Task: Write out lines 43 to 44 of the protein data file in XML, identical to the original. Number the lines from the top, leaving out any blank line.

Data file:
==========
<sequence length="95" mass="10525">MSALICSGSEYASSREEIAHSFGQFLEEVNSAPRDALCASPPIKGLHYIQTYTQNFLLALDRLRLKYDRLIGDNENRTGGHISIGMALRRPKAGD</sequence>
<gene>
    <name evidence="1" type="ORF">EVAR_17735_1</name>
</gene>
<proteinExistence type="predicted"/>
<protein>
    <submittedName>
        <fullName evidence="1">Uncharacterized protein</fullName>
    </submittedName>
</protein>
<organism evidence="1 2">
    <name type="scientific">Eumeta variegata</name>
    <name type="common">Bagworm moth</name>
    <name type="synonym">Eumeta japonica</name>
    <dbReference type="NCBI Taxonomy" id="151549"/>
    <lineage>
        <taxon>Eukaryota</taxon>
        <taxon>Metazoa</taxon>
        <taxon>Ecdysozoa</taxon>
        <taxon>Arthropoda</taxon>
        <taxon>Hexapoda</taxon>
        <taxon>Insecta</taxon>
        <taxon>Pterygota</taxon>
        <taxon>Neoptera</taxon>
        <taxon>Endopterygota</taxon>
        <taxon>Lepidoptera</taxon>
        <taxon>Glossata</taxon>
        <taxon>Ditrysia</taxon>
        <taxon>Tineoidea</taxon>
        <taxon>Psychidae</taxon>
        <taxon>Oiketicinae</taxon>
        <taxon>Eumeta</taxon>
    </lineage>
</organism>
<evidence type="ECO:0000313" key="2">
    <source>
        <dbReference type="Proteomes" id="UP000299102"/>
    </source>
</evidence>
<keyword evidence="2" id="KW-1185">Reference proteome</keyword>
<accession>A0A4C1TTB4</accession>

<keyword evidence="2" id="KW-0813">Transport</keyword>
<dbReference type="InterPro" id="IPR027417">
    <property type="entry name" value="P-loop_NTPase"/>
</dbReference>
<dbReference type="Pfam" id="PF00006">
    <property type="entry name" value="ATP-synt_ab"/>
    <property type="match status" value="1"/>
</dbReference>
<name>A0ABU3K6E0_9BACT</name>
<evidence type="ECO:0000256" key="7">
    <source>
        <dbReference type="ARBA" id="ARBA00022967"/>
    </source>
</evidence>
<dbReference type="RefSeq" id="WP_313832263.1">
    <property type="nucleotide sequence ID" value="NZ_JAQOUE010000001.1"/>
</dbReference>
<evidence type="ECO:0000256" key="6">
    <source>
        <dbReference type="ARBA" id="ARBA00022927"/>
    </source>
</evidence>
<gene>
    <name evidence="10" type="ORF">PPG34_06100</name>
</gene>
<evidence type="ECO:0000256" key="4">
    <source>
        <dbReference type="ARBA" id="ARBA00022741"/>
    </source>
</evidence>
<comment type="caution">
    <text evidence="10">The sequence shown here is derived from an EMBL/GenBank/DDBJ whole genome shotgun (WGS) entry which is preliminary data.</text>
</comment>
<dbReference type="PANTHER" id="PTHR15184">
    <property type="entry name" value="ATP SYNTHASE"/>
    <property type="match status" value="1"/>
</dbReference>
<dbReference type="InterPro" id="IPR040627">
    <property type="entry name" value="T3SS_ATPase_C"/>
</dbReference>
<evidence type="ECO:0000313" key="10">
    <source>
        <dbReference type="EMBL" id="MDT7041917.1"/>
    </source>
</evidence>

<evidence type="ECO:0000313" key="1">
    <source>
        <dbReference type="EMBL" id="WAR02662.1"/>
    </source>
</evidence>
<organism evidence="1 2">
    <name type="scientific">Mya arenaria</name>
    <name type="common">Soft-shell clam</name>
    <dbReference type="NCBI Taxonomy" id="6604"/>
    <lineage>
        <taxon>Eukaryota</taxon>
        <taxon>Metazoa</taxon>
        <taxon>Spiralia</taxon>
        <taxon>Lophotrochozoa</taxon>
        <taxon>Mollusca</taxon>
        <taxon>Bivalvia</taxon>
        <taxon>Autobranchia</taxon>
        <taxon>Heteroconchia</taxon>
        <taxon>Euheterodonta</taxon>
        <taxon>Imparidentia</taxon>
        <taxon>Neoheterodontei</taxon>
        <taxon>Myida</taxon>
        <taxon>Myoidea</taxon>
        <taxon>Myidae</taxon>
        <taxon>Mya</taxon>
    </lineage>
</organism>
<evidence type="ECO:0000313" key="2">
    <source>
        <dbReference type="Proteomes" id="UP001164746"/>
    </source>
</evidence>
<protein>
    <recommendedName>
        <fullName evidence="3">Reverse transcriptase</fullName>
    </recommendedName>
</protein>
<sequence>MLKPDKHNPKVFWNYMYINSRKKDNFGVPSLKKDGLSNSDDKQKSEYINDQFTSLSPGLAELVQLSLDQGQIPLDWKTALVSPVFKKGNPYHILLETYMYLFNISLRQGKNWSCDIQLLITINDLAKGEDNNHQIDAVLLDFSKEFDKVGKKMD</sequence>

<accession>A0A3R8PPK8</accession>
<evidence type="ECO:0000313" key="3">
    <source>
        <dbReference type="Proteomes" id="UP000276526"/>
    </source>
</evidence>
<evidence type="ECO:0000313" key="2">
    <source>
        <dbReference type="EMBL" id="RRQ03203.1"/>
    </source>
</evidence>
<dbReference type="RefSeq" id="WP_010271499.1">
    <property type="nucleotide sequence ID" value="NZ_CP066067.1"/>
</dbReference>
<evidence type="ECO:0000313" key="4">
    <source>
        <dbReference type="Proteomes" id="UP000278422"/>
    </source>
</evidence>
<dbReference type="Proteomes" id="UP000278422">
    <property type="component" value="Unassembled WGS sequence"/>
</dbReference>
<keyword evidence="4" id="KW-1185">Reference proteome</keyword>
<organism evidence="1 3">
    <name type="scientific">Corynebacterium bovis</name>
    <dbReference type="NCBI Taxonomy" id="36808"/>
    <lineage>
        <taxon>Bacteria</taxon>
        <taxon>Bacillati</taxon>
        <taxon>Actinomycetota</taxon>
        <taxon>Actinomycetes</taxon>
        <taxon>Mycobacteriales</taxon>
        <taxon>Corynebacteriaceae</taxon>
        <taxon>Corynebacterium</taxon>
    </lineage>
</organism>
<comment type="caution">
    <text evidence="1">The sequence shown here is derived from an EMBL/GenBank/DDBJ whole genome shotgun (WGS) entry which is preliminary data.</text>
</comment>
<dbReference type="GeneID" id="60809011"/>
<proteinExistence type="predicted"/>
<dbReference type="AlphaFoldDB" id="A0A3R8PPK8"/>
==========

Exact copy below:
<dbReference type="InterPro" id="IPR027417">
    <property type="entry name" value="P-loop_NTPase"/>